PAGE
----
Friday, August 13, 2010
A look back at Hurricane Charley
Wow, I realized today it's been exactly 6 years ago that as a reporter, I covered Hurricane Charley in Fort Myers, Florida. It was a category 4 storm, and the strongest to ever hit that part of Florida. It was also a Friday the 13th, which seemed very fitting.
I was 26, working for WINK-TV, and so scared. With hurricanes, you know for several days they are coming, which in many ways, I think is worse. For 5 or 6 days you prepare, have an upset stomach and can't sleep. I was worried the new condo I just bought would be demolished, or that my dog Bailey would die. Worse yet, I had feelings that it might be the end for me.
Because here's the thing: television news reporters and photographers are asked to do really stupid things in storms. We tell everyone to stay inside, yet we're reporting live from a deserted beach with debris flying around our heads. We tell people it's too unsafe to drive, yet we're driving in 100 mile per hour winds, and driving over power lines. We're telling you to stay away from windows, yet we're sitting in a live truck.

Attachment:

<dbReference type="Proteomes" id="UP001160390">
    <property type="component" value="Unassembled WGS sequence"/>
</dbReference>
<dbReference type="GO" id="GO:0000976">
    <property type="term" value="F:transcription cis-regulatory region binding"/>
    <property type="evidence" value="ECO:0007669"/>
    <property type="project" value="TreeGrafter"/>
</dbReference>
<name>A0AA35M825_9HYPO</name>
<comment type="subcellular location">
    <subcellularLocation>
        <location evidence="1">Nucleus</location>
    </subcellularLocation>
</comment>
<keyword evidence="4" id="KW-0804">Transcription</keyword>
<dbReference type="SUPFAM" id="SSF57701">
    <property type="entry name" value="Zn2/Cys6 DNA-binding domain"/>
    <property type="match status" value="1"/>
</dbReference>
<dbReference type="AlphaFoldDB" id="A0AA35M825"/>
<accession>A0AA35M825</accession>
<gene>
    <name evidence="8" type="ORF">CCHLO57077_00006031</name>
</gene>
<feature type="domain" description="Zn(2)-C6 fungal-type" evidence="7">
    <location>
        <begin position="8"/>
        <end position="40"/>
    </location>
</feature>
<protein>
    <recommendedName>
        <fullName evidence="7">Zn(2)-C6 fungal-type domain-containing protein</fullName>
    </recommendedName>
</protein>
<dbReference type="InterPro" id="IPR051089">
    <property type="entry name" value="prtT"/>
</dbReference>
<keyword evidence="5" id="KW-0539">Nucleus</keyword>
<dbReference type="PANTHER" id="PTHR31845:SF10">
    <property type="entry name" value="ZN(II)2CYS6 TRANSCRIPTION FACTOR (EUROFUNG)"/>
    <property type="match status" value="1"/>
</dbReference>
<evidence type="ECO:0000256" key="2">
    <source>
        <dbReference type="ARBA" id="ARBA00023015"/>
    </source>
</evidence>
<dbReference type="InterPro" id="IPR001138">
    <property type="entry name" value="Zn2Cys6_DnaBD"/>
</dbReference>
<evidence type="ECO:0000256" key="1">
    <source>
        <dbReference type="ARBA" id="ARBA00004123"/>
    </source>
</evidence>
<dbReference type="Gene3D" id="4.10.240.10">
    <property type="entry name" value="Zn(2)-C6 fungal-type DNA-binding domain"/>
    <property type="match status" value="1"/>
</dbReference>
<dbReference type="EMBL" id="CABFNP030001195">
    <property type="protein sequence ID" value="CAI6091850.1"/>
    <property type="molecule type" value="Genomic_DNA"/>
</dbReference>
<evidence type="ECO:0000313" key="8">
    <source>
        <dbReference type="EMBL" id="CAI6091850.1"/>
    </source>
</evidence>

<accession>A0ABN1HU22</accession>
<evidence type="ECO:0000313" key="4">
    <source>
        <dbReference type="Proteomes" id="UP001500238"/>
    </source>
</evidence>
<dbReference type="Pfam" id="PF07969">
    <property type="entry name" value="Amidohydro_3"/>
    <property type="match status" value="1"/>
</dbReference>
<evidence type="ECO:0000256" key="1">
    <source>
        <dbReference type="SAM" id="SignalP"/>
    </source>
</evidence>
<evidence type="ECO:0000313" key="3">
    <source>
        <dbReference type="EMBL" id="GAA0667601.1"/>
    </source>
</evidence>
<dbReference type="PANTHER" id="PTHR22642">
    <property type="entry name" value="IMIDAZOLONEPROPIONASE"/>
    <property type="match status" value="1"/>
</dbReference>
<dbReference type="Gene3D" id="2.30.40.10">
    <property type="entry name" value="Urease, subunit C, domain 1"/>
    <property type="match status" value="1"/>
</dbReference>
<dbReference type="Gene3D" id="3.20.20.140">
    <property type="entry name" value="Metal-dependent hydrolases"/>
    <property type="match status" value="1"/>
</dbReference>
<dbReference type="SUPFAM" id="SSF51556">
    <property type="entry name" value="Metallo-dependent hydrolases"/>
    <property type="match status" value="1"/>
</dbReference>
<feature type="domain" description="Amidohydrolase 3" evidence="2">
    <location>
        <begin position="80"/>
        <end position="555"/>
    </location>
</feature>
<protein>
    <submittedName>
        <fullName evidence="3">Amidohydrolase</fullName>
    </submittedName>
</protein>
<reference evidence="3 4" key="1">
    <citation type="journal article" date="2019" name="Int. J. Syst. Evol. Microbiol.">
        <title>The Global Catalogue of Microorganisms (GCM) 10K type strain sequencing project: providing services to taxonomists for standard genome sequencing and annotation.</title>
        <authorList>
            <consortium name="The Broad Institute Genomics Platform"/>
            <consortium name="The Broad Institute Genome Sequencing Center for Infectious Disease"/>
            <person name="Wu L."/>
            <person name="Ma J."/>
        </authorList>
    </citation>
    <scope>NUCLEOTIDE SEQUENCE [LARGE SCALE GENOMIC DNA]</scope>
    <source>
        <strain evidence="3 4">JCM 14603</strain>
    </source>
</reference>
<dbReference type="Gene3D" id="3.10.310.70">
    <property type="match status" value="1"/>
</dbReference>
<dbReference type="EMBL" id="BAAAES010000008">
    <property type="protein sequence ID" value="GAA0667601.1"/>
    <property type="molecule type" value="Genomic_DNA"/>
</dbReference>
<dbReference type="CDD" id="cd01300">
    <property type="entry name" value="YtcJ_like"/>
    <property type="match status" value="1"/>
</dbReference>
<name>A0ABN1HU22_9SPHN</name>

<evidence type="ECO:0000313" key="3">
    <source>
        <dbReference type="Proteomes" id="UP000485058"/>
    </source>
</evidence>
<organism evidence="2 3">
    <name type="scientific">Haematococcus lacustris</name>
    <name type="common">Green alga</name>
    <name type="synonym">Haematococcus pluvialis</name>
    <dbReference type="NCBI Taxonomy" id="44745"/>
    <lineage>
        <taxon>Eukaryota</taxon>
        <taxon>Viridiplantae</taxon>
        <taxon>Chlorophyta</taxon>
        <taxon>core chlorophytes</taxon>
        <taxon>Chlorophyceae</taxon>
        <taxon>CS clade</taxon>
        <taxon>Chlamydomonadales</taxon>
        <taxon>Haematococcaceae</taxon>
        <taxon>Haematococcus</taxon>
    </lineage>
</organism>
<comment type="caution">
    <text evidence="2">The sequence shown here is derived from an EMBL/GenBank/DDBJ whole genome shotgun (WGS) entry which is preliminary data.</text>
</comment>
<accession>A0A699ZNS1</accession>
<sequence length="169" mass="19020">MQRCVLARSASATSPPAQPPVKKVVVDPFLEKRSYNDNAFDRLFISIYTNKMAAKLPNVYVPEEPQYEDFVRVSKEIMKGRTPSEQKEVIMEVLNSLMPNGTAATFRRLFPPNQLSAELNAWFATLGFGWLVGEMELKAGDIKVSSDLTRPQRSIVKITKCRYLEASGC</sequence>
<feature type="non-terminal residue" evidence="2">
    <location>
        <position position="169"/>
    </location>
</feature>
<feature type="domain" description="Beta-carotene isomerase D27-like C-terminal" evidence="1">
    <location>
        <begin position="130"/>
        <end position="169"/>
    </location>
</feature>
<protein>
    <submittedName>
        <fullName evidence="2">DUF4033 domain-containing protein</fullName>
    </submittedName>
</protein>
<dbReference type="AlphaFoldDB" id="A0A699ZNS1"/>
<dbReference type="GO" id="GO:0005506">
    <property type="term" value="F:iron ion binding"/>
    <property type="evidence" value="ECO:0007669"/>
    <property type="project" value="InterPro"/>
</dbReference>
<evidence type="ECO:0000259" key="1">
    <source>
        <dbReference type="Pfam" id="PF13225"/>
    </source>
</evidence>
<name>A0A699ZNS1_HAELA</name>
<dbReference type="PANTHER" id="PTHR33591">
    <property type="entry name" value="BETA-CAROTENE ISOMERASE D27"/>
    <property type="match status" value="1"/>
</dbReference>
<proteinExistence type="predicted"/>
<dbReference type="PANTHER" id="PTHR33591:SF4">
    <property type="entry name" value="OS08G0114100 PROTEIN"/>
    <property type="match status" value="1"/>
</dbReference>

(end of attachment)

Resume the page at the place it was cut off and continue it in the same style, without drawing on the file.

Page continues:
That day I remember thinking I had a sweet gig, because I was first sent to the Emergency Management Headquarters. It's the safest building in SW Florida, and also where every top firefighter, paramedic and police officer was stationed. But then about two hours before landfall, the bosses told my photographer and I to leave there and "hit the streets." We went back to the station first to get some stuff, and we saw the engineers boarding up the doors. That meant as soon as we left, we were locked out. I asked my boss where we should go if it got really bad, and he said a parking garage was probably the safest bet. I sat there and bawled, knowing I was getting kicked out of the building and that I might die.
Was I just being overly dramatic? Nope, 16 people lost their lives that day.
Here's the thing, if you're ever watching TV and think, "Wow, why is the reporter so stupid and standing out in the storm??!!," know that he or she agrees with you, but they have no choice.
And to think, people believe television news is so glamorous! That week I slept on the newsroom floor, used port-a-potties sans toilet paper and bathed in a swimming pool.